Reflux of the lateral subdermic plexus—varicose veins which appear on the outside of the thigh and calf—could be closely related to the symptoms of restless leg syndrome and night-time cramping, according to a review conducted on prospective symptom tracking and patient outcomes at The Vein Institute in Rochester, New York, USA. Patients suffering from conditions such as restless leg syndrome frequently present with symptoms of chronic venous insufficiency, but no specific pattern or association has been identified until now.
Speaking at the 2019 Vascular Interventional Advances conference (VIVA; 4–7 November, Las Vegas, USA), Swar Shah (Rochester General Hospital and The Vein Institute, New York, USA) further explained the paradigm of restless leg syndrome to those in attendance: “Many of these patients will present with more than the classic truncal symptoms, but the restless legs will typically present with a chronic inability to find comfortable positions when sleeping at night, and night-time cramping comes with this.”
As Shah delineated during his presentation, prospective symptom tracking on the standardised patient intake form began at The Vein Institute in January 2015, under the supervision of Raj Pyne (Rochester General Hospital and The Vein Institute, New York, USA). Pyne noticed that many of the patients with symptoms of these conditions demonstrated a similar distribution of varicosities, spider vein clusters, or both, with a common pattern along the lateral lower thigh, knee and calf emerging.
“This corresponds to the lateral subdermic plexus, which is a small grouping of tributary veins that drain into the Vein of Albanese and then to the deep venous system,” Shah said, highlighting the association. “Many patients who started to undergo treatment of these veins—mainly in association with other typical varicose veins or coincidentally for cosmetic spider veins—experienced a significant improvement in their restless leg syndrome and night-time cramping symptoms,” he revealed.
A proposed aetiology for restless legs was also presented by the speaker, who discussed a hypothesis for why these symptoms occur. The normal thigh component of the lateral subdermic plexus drains inferiorly toward the knee to the deep veins, while the calf component drains superiorly towards the knee. Without the aid of gravity—when patients are laying supine—Shah explained that there is impaired flow from the lateral subdermic plexus to the deep veins which, along with reflux, can lead to venous stasis.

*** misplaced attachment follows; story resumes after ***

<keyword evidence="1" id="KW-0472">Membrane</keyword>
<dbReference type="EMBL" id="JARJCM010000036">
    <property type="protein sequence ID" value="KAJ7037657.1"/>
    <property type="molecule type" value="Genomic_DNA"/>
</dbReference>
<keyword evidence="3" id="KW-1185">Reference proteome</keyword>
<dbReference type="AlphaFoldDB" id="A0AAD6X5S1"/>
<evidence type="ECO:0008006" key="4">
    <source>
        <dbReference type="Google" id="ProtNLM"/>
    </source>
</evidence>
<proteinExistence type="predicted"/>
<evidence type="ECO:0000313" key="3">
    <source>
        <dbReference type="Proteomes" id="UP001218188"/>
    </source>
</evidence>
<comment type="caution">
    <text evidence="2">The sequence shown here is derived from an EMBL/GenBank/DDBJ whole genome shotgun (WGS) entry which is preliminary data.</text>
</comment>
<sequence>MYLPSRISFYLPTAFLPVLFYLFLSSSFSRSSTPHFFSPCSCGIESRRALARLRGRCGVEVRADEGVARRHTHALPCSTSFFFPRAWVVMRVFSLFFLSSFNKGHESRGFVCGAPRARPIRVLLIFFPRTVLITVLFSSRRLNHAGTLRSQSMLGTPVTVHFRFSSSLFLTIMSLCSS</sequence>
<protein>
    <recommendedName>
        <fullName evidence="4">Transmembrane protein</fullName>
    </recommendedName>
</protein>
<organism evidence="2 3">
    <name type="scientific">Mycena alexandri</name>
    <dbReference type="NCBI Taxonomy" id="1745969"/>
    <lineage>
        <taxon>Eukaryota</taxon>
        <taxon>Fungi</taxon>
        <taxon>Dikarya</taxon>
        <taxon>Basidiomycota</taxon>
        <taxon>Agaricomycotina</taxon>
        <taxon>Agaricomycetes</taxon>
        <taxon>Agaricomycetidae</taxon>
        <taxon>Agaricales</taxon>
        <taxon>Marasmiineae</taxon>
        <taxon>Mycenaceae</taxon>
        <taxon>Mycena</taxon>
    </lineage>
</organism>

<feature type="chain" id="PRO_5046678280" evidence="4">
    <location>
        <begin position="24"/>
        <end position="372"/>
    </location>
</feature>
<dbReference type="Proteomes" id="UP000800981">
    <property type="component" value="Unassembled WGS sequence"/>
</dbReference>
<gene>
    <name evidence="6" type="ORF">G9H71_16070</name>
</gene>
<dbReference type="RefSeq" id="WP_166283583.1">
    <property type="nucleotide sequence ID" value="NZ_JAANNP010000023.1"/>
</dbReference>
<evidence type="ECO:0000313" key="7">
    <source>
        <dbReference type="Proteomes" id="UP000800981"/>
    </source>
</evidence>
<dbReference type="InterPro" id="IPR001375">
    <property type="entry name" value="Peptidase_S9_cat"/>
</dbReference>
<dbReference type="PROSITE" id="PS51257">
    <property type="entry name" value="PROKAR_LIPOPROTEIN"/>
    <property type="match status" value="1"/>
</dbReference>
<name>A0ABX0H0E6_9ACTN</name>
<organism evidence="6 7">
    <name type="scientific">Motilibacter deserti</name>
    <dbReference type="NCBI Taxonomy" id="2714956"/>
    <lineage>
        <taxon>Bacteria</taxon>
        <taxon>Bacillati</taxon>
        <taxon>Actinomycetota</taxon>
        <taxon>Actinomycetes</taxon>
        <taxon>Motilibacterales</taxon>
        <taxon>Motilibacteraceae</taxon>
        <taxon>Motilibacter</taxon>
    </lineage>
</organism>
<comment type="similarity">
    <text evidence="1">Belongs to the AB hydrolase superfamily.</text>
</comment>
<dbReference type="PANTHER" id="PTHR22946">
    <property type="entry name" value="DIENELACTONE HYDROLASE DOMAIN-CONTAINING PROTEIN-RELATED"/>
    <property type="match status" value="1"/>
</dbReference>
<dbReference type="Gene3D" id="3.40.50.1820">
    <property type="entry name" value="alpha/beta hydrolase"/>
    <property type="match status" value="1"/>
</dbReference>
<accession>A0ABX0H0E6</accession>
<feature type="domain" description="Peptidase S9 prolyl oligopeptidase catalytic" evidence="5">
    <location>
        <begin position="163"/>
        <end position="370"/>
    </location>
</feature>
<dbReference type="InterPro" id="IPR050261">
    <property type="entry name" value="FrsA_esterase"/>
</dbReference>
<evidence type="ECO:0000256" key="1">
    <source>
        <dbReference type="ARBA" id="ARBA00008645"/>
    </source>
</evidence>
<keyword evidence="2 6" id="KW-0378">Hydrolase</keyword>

“Our theory is that it is this venous stasis which causes the restless leg syndrome to develop, and we think that it may be related to iliotibial band irritation, although this theory is not borne out in the literature,” Shah commented. In order to explore this theory further, prospective symptom tracking and patient outcomes were evaluated; this focused on patient-reported symptoms of restless legs, patient-reported symptoms of night-time cramping and venous reflux with augmentation in the lateral subdermic plexus on venous ultrasound lasting more than 500 milliseconds.
“The spectral Doppler ultrasound findings would show a dilated lateral system (4mm with four seconds of reflux is pretty typical) and by comparison, we would often see patients with either large varicose veins or, in some cases, no large varicose veins in the more standard vessels we evaluate, such as the great saphenous vein,” said Shah, who added that “in more than one patient, the great saphenous vein was non-dilated and non-refluxing, yet patients still had symptoms of restless leg syndrome”.
As a result, patients who underwent treatment with ultrasound-guided foam sclerotherapy (USGFS) were also tracked, including clinical success (defined as technical success, short term symptom relief by 90 days, and long term symptoms relief at one year) and any major or minor complications. In total, 510 patients were identified between January 2015 and December 2017; 322 of these persons (63.1%) had an abnormal lateral system based on the investigators’ criteria, while the remaining 188 patients (36.9%) had either a normal lateral system, or it was not identified.
Focusing on the results, Shah said: “As we go to correlate the ultrasound findings with their symptoms, we start to see some patterns emerge. In patients with restless leg syndrome, 83% will have a positive ultrasound, and with patients suffering from night-time cramping symptoms, 89% will have a positive ultrasound. When you combine these results together, as restless leg syndrome and the cramping symptoms, a positive ultrasound will be present in 91% of patients with symptoms, while 98% of patients without will have a negative ultrasound.”
Technical success rate was 94%. For patients who underwent USGFS, 93% (224 patients out of 241) reported symptom resolution at 90-day follow-up, indicating clinical success. At one-year follow-up, this number was essentially unchanged at 92%, underlining that this can be “a very durable and likely permanent treatment option”.
Based on these findings, Shah concluded: “We view our study as a starting point, and we would like to see a standardised, multicentre evaluation take place in the future. If this does prove to be a cause of restless leg syndrome, as we think it might be, then it would open up a new avenue for potential treatment options for many patients. Not only would it be safe and effective, but it would also be cost-effective.”